BTN Europe presents an overview of business travel and MICE predictions for this year
ExCeL London - 22-23 June 2021
Budget carrier Easyjet has announced it will ground its
entire fleet of aircraft until further notice as the coronavirus outbreak
continues to impact the airline industry.
Easyjet, which mainly operates flights within Europe, said
it was necessary to make the decision because of the “unprecedented travel restrictions”
still in place globally to stop the spread of the virus.
The carrier had already cancelled most of its flights last
week, maintaining a handful of services to repatriate British citizens as the lockdowns
went into effect.
It said cabin crew would be furloughed and staff paid 80 per cent
of their wages from 1 April under the UK government’s job retention scheme.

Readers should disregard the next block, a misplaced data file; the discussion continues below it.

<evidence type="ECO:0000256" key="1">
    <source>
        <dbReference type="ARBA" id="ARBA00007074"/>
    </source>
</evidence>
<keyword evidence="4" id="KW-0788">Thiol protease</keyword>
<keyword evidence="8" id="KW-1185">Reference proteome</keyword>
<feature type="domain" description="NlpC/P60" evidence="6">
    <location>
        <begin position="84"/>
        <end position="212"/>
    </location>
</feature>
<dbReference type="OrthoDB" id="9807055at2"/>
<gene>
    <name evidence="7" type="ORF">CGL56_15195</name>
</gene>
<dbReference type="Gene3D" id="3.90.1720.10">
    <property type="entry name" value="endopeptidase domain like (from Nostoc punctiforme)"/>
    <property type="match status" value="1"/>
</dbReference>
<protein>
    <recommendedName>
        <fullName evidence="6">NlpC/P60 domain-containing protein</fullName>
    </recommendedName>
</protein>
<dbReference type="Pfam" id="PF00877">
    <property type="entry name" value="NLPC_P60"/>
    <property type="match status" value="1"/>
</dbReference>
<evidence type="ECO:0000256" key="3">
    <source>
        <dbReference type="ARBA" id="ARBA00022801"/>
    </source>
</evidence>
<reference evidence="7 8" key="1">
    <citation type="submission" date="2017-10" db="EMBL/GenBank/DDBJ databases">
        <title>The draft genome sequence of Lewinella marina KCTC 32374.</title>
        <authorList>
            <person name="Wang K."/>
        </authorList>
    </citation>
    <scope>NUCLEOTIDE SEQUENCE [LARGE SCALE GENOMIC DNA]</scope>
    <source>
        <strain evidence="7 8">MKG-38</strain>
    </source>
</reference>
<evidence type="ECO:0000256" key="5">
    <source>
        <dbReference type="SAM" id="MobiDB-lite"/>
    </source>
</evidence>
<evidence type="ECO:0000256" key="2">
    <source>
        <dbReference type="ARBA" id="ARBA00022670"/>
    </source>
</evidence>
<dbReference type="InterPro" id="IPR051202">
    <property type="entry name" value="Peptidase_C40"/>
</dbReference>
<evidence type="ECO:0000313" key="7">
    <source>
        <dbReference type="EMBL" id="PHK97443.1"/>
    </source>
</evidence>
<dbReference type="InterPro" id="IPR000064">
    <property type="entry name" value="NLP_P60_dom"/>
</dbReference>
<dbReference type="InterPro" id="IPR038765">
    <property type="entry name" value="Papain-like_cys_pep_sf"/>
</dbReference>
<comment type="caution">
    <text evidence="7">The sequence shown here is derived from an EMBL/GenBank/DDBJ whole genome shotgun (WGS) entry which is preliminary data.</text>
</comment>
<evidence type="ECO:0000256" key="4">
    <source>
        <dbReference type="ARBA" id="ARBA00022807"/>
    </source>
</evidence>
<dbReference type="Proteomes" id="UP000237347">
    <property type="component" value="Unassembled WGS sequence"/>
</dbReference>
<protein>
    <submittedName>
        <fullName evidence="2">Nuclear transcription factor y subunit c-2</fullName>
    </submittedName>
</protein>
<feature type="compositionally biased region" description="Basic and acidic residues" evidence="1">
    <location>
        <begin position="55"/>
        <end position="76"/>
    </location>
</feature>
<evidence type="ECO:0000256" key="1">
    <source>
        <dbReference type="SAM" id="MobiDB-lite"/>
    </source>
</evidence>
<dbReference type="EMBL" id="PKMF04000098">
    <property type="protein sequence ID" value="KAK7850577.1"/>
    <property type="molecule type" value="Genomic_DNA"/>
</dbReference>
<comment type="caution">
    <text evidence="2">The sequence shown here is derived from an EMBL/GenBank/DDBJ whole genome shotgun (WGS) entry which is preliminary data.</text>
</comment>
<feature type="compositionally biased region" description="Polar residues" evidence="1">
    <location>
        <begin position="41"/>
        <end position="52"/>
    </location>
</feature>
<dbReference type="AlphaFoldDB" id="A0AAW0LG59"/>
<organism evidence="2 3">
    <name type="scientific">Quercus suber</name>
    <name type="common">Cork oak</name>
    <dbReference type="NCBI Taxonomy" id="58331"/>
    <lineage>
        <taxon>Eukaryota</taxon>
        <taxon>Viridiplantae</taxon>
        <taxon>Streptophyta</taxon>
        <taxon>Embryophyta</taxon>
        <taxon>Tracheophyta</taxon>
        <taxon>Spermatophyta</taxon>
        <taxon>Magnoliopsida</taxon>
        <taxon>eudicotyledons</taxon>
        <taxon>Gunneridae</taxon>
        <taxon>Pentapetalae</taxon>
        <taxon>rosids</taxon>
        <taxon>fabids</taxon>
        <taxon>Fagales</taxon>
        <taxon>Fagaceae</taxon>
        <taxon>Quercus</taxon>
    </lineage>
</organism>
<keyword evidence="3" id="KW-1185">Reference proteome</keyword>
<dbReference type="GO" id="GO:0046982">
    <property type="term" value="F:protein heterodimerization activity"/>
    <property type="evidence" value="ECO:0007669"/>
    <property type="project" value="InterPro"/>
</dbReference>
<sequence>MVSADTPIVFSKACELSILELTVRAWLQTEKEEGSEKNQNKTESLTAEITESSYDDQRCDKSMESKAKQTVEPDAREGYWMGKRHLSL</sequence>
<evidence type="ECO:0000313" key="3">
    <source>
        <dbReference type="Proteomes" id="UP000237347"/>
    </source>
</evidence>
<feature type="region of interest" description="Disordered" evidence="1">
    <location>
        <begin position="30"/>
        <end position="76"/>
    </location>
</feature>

The carrier is based at Luton airport and has a fleet of 331
aircraft. It normally serves around 159 airports and more than 1,000 routes.
Easyjet CEO Johan Lundgren commented: “I am extremely proud
of the way in which people across Easyjet have given their absolute best at
such a challenging time.”
Lundgren is just one of the airline bosses pressuring the UK
government to provide a financial support package for the entire aviation
industry despite chancellor Rishi Sunak saying he would only look at bailouts
on a case-by-case basis after carriers had exhausted all other options.
The news comes as the chief executive of Scottish carrier Loganair
told the BBC it was unlikely that airlines would survive without government
Jonathan Hinkles said it is “in the national interest” to
keep airlines afloat during the crisis, though he warned the recovery could be
slower in aviation than in other industries.
Loganair has had to ground around half of its fleet and
scale back its schedule, but Hinkles said the carrier has ‘no option’ but to
continue flying because it operates a number of essential services to remote
island airports in Scotland, some of which are subsidised by the Scottish
government and are needed to transport mail, goods and people.